Author: Michele Hiester Marcum
I had the privilege of spending New Year’s Day with my third-grade scouts, shivering at our local state park. What was intended to be a lesson on conservation and environmental responsibility for them turned out to be yet another life lesson for me. Nothing like a chilly 20 degree day and my own words to clear the holiday fog from my brain.
Before I explain all that, I need to tell you a little about where I am in my own journey. For many reasons, this has been a tough holiday season for me. We’ve experienced unexpected job loss, sent a child off to college before I was ready, and faced illness for which there is no cure. I’m simply tired. Worn out. Defeated. Discouraged. Exhausted. Just plain S-A-D. I’ve had enough.
I guess I assumed when I started this journey more than nine years ago that it would get easier, but it hasn’t. I can’t really say that it’s gotten more difficult, because it hasn’t really done that either. It’s just different. This little side-trip into the land of grief began Easter Weekend of 2005 when two men knocked on my parents’ door, informing them that their son – my brother – wasn’t coming home. I hadn’t really considered how long this “adventure” would last, but I certainly never thought it would drag on this long. Then again, I don’t know that I have ever had reason to consider the time table of misery before. Had I been given a choice, I would have ditched that plan altogether, packed a bag and brought my brother right back to his big old house right around the corner from mine in our itty bitty town, where we could keep him out of harm’s way. Unfortunately, I wasn’t consulted on the matter, and we buried him instead. (I like my plan better, just for the record.)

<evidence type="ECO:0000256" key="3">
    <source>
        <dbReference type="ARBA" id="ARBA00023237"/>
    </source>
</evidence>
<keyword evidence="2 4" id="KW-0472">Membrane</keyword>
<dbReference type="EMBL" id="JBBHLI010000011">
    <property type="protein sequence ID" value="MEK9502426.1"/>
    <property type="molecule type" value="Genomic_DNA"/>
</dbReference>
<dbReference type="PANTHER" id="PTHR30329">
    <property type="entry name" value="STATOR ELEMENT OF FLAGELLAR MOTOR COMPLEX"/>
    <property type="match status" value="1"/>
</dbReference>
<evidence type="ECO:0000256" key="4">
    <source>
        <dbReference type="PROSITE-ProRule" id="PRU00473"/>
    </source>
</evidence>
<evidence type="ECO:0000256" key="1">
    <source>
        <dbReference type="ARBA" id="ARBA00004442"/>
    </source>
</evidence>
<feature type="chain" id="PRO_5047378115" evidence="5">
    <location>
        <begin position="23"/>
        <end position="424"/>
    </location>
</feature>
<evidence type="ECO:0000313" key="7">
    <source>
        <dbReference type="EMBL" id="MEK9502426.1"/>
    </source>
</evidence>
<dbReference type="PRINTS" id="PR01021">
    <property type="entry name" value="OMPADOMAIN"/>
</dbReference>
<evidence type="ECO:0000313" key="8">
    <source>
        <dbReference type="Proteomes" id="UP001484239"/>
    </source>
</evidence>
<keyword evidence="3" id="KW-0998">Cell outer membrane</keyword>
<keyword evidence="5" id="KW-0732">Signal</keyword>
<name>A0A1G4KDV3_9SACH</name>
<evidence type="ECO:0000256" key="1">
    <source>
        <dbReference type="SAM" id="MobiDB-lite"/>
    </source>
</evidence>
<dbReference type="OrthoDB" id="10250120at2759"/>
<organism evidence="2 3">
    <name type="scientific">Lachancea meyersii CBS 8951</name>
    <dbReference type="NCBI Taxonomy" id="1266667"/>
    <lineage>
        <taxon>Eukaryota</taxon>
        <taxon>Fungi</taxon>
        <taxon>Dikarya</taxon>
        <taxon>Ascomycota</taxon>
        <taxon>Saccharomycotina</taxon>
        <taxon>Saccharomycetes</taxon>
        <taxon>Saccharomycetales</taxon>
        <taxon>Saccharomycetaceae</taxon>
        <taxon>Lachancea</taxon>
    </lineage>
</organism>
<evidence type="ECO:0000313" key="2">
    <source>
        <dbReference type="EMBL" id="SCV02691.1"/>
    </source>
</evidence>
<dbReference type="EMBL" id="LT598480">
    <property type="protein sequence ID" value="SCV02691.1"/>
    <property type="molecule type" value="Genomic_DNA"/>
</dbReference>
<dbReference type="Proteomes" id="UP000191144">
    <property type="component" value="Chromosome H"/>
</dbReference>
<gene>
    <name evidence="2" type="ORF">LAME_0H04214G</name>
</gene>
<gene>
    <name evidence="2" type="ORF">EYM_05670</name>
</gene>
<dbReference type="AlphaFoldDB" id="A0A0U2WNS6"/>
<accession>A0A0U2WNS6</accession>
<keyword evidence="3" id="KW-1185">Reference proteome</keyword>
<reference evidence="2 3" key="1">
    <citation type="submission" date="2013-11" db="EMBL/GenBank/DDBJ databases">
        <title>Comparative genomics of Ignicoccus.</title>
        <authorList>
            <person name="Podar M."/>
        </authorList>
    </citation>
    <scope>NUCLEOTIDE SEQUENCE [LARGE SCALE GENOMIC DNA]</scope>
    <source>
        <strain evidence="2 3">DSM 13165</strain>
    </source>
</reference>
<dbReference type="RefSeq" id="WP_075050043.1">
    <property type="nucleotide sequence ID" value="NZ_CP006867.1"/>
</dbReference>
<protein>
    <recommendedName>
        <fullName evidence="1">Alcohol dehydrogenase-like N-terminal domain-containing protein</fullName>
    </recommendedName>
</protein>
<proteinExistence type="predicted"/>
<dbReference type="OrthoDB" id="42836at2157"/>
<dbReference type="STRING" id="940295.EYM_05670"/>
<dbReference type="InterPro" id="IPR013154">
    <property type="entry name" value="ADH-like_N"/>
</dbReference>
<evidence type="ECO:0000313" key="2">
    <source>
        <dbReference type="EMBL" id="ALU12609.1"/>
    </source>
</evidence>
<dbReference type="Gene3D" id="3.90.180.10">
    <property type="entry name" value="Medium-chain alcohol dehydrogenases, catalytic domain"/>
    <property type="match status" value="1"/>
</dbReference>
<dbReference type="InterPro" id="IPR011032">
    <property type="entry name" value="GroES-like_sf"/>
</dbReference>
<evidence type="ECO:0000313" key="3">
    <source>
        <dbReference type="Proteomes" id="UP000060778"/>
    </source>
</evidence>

Anyway, so here I am hanging out with my buddy “Grief” and missing my brother like crazy, feeling very much alone in my chaotic corner of the world, and this thought constantly runs through my mind: memories are finite. The thought first occurred to me this summer while attending a siblings retreat and has been spinning in my head ever since. As we were sharing stories of our loved ones that weekend, a service member approached our group and began to tell about his own memories of a fellow survivor’s brother. And while I was genuinely happy for this sibling that she had been given this precious gift, I was suddenly envious. I wanted to hear new stories about my own brother. New tales I hadn’t heard, rather than the same series I kept replaying like a broken record. That’s when it hit me. What happens when the stories run out? What happens when there is nothing left to tell? When no one remembers? When enough time has passed that even I forget the details myself?
There will never be new memories with my brother… just old ones I choose to recycle.